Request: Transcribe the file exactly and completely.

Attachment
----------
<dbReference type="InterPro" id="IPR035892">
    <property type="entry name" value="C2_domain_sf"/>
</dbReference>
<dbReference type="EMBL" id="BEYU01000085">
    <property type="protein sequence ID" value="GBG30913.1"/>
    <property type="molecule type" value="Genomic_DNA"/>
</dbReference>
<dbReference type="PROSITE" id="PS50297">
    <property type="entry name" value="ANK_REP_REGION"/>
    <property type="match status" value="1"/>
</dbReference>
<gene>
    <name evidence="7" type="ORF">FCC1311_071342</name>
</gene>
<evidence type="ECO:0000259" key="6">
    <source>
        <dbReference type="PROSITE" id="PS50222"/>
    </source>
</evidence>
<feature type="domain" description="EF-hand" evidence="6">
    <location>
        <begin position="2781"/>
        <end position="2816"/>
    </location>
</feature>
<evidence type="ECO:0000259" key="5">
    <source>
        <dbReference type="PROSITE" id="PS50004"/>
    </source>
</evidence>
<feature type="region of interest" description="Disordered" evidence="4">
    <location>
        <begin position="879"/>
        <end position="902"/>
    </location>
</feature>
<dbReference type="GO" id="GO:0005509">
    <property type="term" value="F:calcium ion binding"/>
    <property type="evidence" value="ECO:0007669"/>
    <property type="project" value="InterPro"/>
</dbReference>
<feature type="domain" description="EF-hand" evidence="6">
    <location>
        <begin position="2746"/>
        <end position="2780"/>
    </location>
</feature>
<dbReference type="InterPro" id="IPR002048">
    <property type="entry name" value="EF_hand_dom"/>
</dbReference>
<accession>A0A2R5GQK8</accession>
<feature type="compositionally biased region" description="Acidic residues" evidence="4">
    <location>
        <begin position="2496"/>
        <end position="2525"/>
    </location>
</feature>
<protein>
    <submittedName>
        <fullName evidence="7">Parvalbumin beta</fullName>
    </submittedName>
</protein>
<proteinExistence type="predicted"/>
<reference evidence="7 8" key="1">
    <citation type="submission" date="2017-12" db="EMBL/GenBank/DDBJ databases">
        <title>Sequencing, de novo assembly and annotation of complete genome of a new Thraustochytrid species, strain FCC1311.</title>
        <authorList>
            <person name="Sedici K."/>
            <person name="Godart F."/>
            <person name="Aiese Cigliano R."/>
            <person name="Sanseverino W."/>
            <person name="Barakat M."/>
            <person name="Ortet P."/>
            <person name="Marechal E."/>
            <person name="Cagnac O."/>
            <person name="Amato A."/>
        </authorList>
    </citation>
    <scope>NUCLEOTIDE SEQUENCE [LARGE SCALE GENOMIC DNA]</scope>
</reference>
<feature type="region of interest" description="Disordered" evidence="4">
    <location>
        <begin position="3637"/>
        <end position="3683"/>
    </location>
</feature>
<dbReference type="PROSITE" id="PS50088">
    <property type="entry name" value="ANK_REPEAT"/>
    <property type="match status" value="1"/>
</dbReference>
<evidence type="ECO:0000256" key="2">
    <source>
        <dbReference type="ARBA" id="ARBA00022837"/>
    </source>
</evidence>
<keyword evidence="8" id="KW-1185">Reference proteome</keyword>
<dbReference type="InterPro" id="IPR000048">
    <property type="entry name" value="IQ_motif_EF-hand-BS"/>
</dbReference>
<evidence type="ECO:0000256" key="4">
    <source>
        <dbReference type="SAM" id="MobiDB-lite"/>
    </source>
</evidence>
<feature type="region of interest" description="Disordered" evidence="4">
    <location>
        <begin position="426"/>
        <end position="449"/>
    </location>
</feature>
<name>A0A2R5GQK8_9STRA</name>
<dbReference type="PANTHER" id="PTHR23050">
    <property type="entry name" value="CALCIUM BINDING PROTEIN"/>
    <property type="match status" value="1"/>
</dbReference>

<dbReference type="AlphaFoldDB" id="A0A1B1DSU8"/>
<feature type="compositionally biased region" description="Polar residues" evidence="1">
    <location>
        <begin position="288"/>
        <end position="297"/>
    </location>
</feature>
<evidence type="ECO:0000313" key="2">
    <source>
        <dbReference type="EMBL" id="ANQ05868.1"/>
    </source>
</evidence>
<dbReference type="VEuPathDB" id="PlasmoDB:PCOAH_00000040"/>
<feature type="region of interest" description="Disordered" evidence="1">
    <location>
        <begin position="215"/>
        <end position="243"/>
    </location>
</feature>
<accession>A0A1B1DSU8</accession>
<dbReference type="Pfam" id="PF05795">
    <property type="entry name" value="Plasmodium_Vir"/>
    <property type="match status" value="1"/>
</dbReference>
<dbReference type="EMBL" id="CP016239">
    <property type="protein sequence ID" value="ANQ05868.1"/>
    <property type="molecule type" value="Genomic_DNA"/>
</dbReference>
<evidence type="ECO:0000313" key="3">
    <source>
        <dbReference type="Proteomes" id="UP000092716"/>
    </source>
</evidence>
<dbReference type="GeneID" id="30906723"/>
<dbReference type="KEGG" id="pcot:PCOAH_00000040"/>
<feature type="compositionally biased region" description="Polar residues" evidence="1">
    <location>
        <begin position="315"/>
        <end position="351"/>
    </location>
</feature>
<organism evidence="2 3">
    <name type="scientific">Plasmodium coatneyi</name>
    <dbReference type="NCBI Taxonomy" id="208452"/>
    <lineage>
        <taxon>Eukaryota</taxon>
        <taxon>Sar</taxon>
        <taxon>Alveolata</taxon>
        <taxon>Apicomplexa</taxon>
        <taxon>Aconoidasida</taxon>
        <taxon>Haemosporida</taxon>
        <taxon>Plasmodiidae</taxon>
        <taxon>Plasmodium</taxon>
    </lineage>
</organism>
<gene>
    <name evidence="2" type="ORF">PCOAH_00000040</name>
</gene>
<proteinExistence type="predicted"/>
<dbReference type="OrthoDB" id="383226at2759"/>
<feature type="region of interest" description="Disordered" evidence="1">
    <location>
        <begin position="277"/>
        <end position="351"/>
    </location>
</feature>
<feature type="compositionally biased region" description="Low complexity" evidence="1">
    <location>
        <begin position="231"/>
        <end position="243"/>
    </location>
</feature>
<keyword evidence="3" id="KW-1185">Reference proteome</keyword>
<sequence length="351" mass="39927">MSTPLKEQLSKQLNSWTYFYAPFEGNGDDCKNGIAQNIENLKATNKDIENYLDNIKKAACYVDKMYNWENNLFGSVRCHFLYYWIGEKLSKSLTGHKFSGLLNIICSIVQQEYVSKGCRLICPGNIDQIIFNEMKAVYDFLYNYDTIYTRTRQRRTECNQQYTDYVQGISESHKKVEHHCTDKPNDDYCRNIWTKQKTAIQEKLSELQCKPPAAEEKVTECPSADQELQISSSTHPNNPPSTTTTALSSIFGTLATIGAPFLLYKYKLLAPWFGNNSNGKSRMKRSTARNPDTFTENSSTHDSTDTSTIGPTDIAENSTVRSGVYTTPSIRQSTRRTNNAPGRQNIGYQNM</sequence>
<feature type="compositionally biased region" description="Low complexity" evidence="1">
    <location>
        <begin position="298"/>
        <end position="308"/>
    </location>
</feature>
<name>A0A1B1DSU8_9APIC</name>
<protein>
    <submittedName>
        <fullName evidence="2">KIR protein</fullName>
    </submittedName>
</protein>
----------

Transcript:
<dbReference type="InterPro" id="IPR035892">
    <property type="entry name" value="C2_domain_sf"/>
</dbReference>
<dbReference type="EMBL" id="BEYU01000085">
    <property type="protein sequence ID" value="GBG30913.1"/>
    <property type="molecule type" value="Genomic_DNA"/>
</dbReference>
<dbReference type="PROSITE" id="PS50297">
    <property type="entry name" value="ANK_REP_REGION"/>
    <property type="match status" value="1"/>
</dbReference>
<gene>
    <name evidence="7" type="ORF">FCC1311_071342</name>
</gene>
<evidence type="ECO:0000259" key="6">
    <source>
        <dbReference type="PROSITE" id="PS50222"/>
    </source>
</evidence>
<feature type="domain" description="EF-hand" evidence="6">
    <location>
        <begin position="2781"/>
        <end position="2816"/>
    </location>
</feature>
<evidence type="ECO:0000259" key="5">
    <source>
        <dbReference type="PROSITE" id="PS50004"/>
    </source>
</evidence>
<feature type="region of interest" description="Disordered" evidence="4">
    <location>
        <begin position="879"/>
        <end position="902"/>
    </location>
</feature>
<dbReference type="GO" id="GO:0005509">
    <property type="term" value="F:calcium ion binding"/>
    <property type="evidence" value="ECO:0007669"/>
    <property type="project" value="InterPro"/>
</dbReference>
<feature type="domain" description="EF-hand" evidence="6">
    <location>
        <begin position="2746"/>
        <end position="2780"/>
    </location>
</feature>
<dbReference type="InterPro" id="IPR002048">
    <property type="entry name" value="EF_hand_dom"/>
</dbReference>
<accession>A0A2R5GQK8</accession>
<feature type="compositionally biased region" description="Acidic residues" evidence="4">
    <location>
        <begin position="2496"/>
        <end position="2525"/>
    </location>
</feature>
<protein>
    <submittedName>
        <fullName evidence="7">Parvalbumin beta</fullName>
    </submittedName>
</protein>
<proteinExistence type="predicted"/>
<reference evidence="7 8" key="1">
    <citation type="submission" date="2017-12" db="EMBL/GenBank/DDBJ databases">
        <title>Sequencing, de novo assembly and annotation of complete genome of a new Thraustochytrid species, strain FCC1311.</title>
        <authorList>
            <person name="Sedici K."/>
            <person name="Godart F."/>
            <person name="Aiese Cigliano R."/>
            <person name="Sanseverino W."/>
            <person name="Barakat M."/>
            <person name="Ortet P."/>
            <person name="Marechal E."/>
            <person name="Cagnac O."/>
            <person name="Amato A."/>
        </authorList>
    </citation>
    <scope>NUCLEOTIDE SEQUENCE [LARGE SCALE GENOMIC DNA]</scope>
</reference>
<feature type="region of interest" description="Disordered" evidence="4">
    <location>
        <begin position="3637"/>
        <end position="3683"/>
    </location>
</feature>
<dbReference type="PROSITE" id="PS50088">
    <property type="entry name" value="ANK_REPEAT"/>
    <property type="match status" value="1"/>
</dbReference>
<evidence type="ECO:0000256" key="2">
    <source>
        <dbReference type="ARBA" id="ARBA00022837"/>
    </source>
</evidence>
<keyword evidence="8" id="KW-1185">Reference proteome</keyword>
<dbReference type="InterPro" id="IPR000048">
    <property type="entry name" value="IQ_motif_EF-hand-BS"/>
</dbReference>
<evidence type="ECO:0000256" key="4">
    <source>
        <dbReference type="SAM" id="MobiDB-lite"/>
    </source>
</evidence>
<feature type="region of interest" description="Disordered" evidence="4">
    <location>
        <begin position="426"/>
        <end position="449"/>
    </location>
</feature>
<name>A0A2R5GQK8_9STRA</name>
<dbReference type="PANTHER" id="PTHR23050">
    <property type="entry name" value="CALCIUM BINDING PROTEIN"/>
    <property type="match status" value="1"/>
</dbReference>

<dbReference type="AlphaFoldDB" id="A0A1B1DSU8"/>
<feature type="compositionally biased region" description="Polar residues" evidence="1">
    <location>
        <begin position="288"/>
        <end position="297"/>
    </location>
</feature>
<evidence type="ECO:0000313" key="2">
    <source>
        <dbReference type="EMBL" id="ANQ05868.1"/>
    </source>
</evidence>
<dbReference type="VEuPathDB" id="PlasmoDB:PCOAH_00000040"/>
<feature type="region of interest" description="Disordered" evidence="1">
    <location>
        <begin position="215"/>
        <end position="243"/>
    </location>
</feature>
<accession>A0A1B1DSU8</accession>
<dbReference type="Pfam" id="PF05795">
    <property type="entry name" value="Plasmodium_Vir"/>
    <property type="match status" value="1"/>
</dbReference>
<dbReference type="EMBL" id="CP016239">
    <property type="protein sequence ID" value="ANQ05868.1"/>
    <property type="molecule type" value="Genomic_DNA"/>
</dbReference>
<evidence type="ECO:0000313" key="3">
    <source>
        <dbReference type="Proteomes" id="UP000092716"/>
    </source>
</evidence>
<dbReference type="GeneID" id="30906723"/>
<dbReference type="KEGG" id="pcot:PCOAH_00000040"/>
<feature type="compositionally biased region" description="Polar residues" evidence="1">
    <location>
        <begin position="315"/>
        <end position="351"/>
    </location>
</feature>
<organism evidence="2 3">
    <name type="scientific">Plasmodium coatneyi</name>
    <dbReference type="NCBI Taxonomy" id="208452"/>
    <lineage>
        <taxon>Eukaryota</taxon>
        <taxon>Sar</taxon>
        <taxon>Alveolata</taxon>
        <taxon>Apicomplexa</taxon>
        <taxon>Aconoidasida</taxon>
        <taxon>Haemosporida</taxon>
        <taxon>Plasmodiidae</taxon>
        <taxon>Plasmodium</taxon>
    </lineage>
</organism>
<gene>
    <name evidence="2" type="ORF">PCOAH_00000040</name>
</gene>
<proteinExistence type="predicted"/>
<dbReference type="OrthoDB" id="383226at2759"/>
<feature type="region of interest" description="Disordered" evidence="1">
    <location>
        <begin position="277"/>
        <end position="351"/>
    </location>
</feature>
<feature type="compositionally biased region" description="Low complexity" evidence="1">
    <location>
        <begin position="231"/>
        <end position="243"/>
    </location>
</feature>
<keyword evidence="3" id="KW-1185">Reference proteome</keyword>
<sequence length="351" mass="39927">MSTPLKEQLSKQLNSWTYFYAPFEGNGDDCKNGIAQNIENLKATNKDIENYLDNIKKAACYVDKMYNWENNLFGSVRCHFLYYWIGEKLSKSLTGHKFSGLLNIICSIVQQEYVSKGCRLICPGNIDQIIFNEMKAVYDFLYNYDTIYTRTRQRRTECNQQYTDYVQGISESHKKVEHHCTDKPNDDYCRNIWTKQKTAIQEKLSELQCKPPAAEEKVTECPSADQELQISSSTHPNNPPSTTTTALSSIFGTLATIGAPFLLYKYKLLAPWFGNNSNGKSRMKRSTARNPDTFTENSSTHDSTDTSTIGPTDIAENSTVRSGVYTTPSIRQSTRRTNNAPGRQNIGYQNM</sequence>
<feature type="compositionally biased region" description="Low complexity" evidence="1">
    <location>
        <begin position="298"/>
        <end position="308"/>
    </location>
</feature>
<name>A0A1B1DSU8_9APIC</name>
<protein>
    <submittedName>
        <fullName evidence="2">KIR protein</fullName>
    </submittedName>
</protein>